"Is Dr. Oz doing America more harm than good?" asks an article in The New Yorker this week. Although television's most famous doctor emphasizes education and healthy habits, he's also known to stick his brand -- or at least his endorsement -- on a wide range of profitable diet supplements and "miracle cures."
On the one hand, some of Oz's recommended supplements do appear to be linked to health benefits -- for instance, omega-3 fatty acids seem to boost brain performance; and pterostilbene, the active ingredient in Oz's heavily promoted product ChromaDex, seems to help reduce blood pressure. By the same token, though, could our national obsession with quick fixes, one-step cures and bullet-pointed tips be distracting us from making long-term commitments to health?
Staying educated about important medical discoveries could save your life someday; there's no doubt about that. But getting educated about your own mind and brain may save you -- and your doctors -- a lot of work and worry in the long run.
Taking the "long route" isn't always easy, of course -- which is why so many of us are drawn to stimulants, sleep aids and anti-aging supplements like ChromaDex. Even for the strong-willed, committing to an earlier bedtime or a healthier diet takes time, energy and focus -- all of which are often in short supply. So a few years ago, when researchers started reporting that willpower is a limited resource, many of us weren't surprised. Suddenly, it seemed, we had a scientific excuse to veg out and snack on ice cream after a stressful day at the office: We were replenishing our willpower for tomorrow's struggles.
Still, counterexamples to this theory kept cropping up. One intriguing study pitted people who believed willpower was an unlimited resource against those who believed their willpower had limits. As the participants worked through a gauntlet of mentally taxing tasks, those who believed in unlimited willpower maintained their concentration much longer than those who didn't -- though, after a few hours, even the believers found themselves unable to stay focused.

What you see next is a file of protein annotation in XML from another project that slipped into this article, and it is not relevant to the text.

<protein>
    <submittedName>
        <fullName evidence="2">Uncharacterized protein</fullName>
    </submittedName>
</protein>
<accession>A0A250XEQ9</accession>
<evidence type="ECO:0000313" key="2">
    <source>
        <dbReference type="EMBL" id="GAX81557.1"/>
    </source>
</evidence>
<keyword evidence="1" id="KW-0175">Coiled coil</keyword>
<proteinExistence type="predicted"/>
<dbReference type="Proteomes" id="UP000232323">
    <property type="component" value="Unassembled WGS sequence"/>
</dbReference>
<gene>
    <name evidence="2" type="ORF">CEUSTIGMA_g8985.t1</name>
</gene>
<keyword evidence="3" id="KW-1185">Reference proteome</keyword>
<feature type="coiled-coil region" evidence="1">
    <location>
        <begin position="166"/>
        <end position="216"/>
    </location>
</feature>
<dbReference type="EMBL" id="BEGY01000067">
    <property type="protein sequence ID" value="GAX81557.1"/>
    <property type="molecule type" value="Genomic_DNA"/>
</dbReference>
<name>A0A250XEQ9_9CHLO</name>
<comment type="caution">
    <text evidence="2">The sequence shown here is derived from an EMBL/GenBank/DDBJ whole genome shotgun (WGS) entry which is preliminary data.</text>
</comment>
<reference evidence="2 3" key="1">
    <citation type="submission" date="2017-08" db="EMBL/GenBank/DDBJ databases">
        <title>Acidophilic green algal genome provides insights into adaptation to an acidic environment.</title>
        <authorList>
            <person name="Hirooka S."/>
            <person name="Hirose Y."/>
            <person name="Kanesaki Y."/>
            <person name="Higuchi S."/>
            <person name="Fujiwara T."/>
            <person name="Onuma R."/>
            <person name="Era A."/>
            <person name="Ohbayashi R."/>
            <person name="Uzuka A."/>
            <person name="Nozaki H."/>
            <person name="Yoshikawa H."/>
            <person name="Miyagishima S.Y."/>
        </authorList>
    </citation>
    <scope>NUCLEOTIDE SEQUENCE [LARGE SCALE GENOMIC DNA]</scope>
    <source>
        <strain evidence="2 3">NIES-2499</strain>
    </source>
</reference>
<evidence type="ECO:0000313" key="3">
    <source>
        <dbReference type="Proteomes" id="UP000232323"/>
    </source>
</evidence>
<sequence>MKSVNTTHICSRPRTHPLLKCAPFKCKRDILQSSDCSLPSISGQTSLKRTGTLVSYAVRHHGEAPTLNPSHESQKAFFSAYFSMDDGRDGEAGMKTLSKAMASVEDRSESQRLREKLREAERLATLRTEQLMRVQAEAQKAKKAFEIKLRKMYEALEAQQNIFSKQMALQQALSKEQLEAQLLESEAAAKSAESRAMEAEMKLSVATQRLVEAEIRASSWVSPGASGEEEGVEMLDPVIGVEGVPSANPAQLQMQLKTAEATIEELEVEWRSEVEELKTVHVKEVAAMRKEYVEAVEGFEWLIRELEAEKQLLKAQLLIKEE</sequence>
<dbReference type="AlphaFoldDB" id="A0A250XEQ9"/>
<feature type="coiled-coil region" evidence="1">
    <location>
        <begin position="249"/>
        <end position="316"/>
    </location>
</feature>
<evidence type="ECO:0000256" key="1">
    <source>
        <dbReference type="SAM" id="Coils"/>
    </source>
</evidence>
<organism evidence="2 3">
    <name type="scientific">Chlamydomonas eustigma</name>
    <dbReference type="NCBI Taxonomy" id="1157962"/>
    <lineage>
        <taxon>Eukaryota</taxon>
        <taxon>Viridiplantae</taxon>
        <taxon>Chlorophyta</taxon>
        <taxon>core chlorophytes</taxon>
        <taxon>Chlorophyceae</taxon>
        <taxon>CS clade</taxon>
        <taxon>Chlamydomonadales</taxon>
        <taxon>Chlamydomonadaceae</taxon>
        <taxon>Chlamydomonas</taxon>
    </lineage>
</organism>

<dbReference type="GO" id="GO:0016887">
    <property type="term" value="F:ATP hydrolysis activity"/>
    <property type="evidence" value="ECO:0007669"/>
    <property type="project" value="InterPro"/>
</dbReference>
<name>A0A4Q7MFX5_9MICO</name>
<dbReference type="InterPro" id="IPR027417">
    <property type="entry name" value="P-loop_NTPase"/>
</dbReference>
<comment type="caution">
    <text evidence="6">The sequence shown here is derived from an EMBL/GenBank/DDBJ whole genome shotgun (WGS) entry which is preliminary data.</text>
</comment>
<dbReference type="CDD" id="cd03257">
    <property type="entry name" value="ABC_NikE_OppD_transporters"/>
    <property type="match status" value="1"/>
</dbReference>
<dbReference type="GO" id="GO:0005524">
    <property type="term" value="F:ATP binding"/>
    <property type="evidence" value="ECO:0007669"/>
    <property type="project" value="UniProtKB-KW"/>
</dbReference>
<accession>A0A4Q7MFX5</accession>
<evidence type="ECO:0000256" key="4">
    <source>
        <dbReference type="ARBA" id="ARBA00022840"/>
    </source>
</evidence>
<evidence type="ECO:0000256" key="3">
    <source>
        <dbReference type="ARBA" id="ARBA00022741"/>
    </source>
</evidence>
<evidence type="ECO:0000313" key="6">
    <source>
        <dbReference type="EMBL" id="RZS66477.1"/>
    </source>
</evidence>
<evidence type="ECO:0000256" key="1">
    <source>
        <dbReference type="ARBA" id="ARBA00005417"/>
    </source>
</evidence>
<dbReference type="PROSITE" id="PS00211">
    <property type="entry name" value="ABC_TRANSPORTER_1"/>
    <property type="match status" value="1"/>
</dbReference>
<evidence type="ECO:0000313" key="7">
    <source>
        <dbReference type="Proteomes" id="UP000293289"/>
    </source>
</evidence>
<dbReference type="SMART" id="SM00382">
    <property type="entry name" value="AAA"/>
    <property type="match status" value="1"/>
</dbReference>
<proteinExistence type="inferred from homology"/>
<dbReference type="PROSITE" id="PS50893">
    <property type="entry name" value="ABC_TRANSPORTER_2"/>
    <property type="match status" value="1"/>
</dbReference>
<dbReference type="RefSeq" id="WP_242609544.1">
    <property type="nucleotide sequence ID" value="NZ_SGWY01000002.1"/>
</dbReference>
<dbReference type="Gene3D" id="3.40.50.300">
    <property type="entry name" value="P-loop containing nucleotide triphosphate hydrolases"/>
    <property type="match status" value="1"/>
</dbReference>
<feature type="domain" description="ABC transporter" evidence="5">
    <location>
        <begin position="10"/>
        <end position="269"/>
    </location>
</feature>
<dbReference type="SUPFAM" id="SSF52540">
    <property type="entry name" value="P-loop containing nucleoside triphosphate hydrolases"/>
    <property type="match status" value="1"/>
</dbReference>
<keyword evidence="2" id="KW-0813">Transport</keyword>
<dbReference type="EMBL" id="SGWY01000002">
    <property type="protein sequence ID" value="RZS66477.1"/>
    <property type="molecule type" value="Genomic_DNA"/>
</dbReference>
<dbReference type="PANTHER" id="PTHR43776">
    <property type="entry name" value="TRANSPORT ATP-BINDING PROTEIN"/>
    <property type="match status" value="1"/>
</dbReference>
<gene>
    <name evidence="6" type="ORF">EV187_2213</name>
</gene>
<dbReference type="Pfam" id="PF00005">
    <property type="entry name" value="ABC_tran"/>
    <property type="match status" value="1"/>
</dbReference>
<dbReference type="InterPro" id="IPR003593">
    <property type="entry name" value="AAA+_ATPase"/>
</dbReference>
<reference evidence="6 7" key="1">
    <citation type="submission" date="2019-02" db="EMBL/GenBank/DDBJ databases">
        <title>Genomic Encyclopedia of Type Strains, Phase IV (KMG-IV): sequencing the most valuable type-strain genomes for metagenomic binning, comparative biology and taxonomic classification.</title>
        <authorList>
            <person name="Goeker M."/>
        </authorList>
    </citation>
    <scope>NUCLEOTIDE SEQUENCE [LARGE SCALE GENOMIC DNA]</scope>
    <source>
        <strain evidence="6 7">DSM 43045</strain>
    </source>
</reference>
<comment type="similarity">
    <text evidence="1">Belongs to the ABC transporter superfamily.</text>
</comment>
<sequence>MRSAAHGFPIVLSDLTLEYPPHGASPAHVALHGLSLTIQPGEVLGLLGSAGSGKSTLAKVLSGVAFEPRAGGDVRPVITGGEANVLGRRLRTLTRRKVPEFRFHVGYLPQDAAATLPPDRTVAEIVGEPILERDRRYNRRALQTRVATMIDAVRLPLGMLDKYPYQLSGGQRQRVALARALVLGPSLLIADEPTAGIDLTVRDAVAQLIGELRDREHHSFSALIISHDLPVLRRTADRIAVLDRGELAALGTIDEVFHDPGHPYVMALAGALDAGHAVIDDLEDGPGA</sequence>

In other words, belief in unlimited willpower is definitely a plus -- but even the most determined mental athletes can only push themselves so far. And this realization raised another question: If belief and determination could boost willpower, could a training regimen boost it even higher?
A new study suggests not only that training may strengthen willpower, but also that willpower you amp up in one area of your life may translate directly to other areas. As the journal Obesity Research & Clinical Practice reports, a team of researchers led by Brown University's Tricia Leahey tracked the progress of 40 dieters, examining factors like weight loss, exercise routines and food choices. Then the scientists gave the dieters a challenge: Squeeze a hand-grip as tightly as possible for as long as possible.
As you might expect, people who'd stuck to their diets and exercise regimens held onto the grip the tightest and longest, despite arm cramps and other distractions. What's interesting, though, is what happened after the researchers sent the participants back for a second round of training and gave them the hand-grip test again: The people who'd developed greater self-control on the second round were able to grip significantly tighter and longer than they had on their first try. The self-control and focus they'd developed in weight loss translated seamlessly to the grip test.
Willpower, then, isn't so much like wakefulness -- a resource that inevitably runs out over time -- as it's like muscle strength: Pretty limited the first time we apply it to a new task, but capable of growing with practice.
"Our findings suggest that self-control is potentially malleable," Leahey says. What's more, these results hint that success in one self-improvement area -- quitting nail-biting, say; or keeping ahead of clutter -- can improve your shot at kicking a cigarette habit, cutting sweets out of your diet or watching less TV. Willpower may ultimately be a limited resource, it's true - but it's also a surprisingly versatile one.
So next time you're about to order that bottle of "miracle" supplements, take a moment to ask yourself what you truly want: A quick fix, or lasting change.